Everyone has a different attitude toward gratitude. For some, it’s a practice left to the start or end of the day. As for others, gratitude is a process that comes in ebbs and flows. Maybe if you struggle with finding things to be grateful for, it’s more like an afterthought or elusive quality. And hey, if you’re a naturally positive person, gratitude can just be a part of your personality!
Whatever the case, we all could use a little dose of grateful in our day-to-day. Grateful students appreciate the little things and the people in their lives. So, with an open mind and grateful heart, they know they can succeed much more!
Put things in perspective. Put yourself in a positive headspace. Let’s see what grateful students do differently.
Appreciate small wins that contribute to the bigger picture
Grateful students experience time differently. They see little details and instead of hating, they appreciate them! Sure, big wins are important, but that’s the thing. They don’t happen every day. So grateful students open their eyes and appreciate the little things. They realize baby steps lead to milestones.
It’s not just friends and family. Think about the guards you pass along your commute. Or the janitors in your school. The teachers you meet along your hallways. A simple greeting in itself is an act of gratitude—and grateful students give these out in abundance.
Truly grateful people, however, aren’t blindly optimistic. They count their blessings, but they also appreciate what they have when things aren’t happy. It’s so easy to associate gratitude with avoiding the bad, but grateful students know negativity exists, too, and it’s okay to feel it. Gratitude is knowing you don’t need to feel happy to be happy.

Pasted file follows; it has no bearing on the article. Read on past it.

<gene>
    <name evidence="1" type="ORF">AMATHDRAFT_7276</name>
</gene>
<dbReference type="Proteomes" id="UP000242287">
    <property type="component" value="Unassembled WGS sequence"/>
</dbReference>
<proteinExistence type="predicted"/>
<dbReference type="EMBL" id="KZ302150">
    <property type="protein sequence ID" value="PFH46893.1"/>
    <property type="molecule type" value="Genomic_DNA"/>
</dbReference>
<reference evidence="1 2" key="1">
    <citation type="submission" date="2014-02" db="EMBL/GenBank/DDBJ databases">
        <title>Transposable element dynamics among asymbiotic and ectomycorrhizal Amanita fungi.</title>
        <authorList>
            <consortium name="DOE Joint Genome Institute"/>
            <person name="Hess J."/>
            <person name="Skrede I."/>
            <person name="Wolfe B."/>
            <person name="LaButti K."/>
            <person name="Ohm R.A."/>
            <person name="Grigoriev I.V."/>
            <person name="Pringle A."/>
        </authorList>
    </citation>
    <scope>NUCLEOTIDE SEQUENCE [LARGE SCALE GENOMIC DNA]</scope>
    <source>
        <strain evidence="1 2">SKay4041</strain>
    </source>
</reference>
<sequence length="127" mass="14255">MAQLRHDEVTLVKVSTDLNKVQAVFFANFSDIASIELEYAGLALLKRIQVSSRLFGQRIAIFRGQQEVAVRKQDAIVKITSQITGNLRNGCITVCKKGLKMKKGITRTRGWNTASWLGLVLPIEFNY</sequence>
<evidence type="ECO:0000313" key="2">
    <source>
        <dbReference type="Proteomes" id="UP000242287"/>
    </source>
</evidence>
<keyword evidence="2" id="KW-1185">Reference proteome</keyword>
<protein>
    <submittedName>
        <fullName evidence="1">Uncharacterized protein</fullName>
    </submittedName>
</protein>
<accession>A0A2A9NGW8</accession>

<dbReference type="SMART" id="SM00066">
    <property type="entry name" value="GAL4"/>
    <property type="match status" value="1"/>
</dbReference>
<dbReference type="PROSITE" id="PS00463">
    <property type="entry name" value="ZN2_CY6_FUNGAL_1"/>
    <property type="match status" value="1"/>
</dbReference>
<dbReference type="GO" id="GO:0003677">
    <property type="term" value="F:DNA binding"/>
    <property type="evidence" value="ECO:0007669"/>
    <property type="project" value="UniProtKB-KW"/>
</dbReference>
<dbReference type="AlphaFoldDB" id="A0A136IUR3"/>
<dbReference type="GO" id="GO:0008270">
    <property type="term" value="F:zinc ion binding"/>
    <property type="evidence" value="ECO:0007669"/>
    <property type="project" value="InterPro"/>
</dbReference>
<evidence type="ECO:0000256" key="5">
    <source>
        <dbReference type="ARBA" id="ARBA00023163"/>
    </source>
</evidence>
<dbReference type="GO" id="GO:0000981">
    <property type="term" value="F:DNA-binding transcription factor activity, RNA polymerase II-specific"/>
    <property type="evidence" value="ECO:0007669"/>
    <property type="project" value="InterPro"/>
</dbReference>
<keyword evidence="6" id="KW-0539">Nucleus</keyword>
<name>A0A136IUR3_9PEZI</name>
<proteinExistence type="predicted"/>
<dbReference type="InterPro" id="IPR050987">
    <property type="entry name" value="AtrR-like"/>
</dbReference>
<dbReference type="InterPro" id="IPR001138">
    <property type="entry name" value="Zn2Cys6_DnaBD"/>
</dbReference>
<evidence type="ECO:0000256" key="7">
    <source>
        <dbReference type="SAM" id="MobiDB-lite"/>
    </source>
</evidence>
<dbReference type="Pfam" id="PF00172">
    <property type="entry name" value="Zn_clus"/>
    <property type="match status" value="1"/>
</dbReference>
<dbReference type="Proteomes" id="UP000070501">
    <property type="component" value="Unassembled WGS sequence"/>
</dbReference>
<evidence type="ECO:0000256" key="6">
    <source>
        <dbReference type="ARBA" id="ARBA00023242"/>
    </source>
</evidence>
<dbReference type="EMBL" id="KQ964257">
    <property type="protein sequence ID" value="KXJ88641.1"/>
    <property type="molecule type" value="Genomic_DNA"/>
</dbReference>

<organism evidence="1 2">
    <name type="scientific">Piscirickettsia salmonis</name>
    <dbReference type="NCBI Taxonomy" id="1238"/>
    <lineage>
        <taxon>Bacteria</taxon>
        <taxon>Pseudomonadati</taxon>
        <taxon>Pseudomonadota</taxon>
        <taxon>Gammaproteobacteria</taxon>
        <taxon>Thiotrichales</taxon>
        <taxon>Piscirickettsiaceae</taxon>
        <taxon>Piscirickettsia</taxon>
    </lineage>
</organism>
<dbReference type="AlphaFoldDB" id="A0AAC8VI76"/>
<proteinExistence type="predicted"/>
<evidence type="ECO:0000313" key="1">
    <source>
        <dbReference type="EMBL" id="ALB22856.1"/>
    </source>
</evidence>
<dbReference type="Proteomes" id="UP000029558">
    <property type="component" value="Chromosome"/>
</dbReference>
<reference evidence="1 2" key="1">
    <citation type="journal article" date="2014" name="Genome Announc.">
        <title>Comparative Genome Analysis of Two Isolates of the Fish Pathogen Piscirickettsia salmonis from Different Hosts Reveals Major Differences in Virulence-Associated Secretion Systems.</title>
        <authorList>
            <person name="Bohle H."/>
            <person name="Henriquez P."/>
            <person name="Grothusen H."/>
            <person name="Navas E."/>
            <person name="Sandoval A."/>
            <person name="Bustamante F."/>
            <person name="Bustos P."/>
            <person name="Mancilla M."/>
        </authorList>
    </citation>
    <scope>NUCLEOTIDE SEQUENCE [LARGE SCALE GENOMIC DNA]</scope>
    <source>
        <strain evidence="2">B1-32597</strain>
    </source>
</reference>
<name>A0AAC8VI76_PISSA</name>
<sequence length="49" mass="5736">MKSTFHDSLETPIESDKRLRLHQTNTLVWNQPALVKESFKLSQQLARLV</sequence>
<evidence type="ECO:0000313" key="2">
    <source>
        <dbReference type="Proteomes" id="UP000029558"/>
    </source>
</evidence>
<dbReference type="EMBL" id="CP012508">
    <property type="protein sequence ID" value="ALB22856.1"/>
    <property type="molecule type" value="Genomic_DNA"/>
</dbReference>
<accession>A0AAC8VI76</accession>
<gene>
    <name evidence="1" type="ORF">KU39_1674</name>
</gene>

They’re less grade-conscious, too
Again, gratitude is not mindless positivity. Every student feels down when they get a bad grade. But the difference is that grateful students see this as an opportunity for growth and learning. It’s a challenge that’ll make them stronger.
Grateful students don’t equate mistakes with failure. On the contrary, when they get good grades, it’s a time to celebrate. Still, they know the value of rest and the risks of perfectionism.
Put effort into appreciating loved ones
Whether it’s a hug, a compliment, a handwritten note, or quality time, grateful students know how to enrich relationships. They wouldn’t be where they are now if it weren’t for the people in their lives—their friends, their family, their teachers. Another key trait is that they never forget a wonderful memory. They’ve probably even logged it in their gratitude journal if they have one!
It’s not about using social media less frequently, but rather approaching it more mindfully. Grateful students would rather share a positive thought than engage with a negative comment. They know the effects of social media on mental health—at least generally. Bad news is especially rampant these days, so grateful students know the value of unplugging or cueing grateful thoughts to counter their effects.
So what can you do to be a more grateful student?
When you get a grade that isn’t up to standard, use your mistakes as learning opportunities instead of focusing on failure. When studying, focus on the content of your books and materials over the grades you’re going to get. Don’t let your academics get in the way of your education. List down the lessons you had fun learning this year—inside and out of the classroom!
Keep a gratitude journal, for starters, and see how that does wonders for your mental health. Practice mindfulness, too. You can also start messaging your friends about how much you appreciate them.
Spread the attitude of gratitude—especially this new year season! Head on over to our All About Senior High section to get more valuable tips for your next study sesh. Wishing you an awesome 2019 from Team Edukasyon.ph!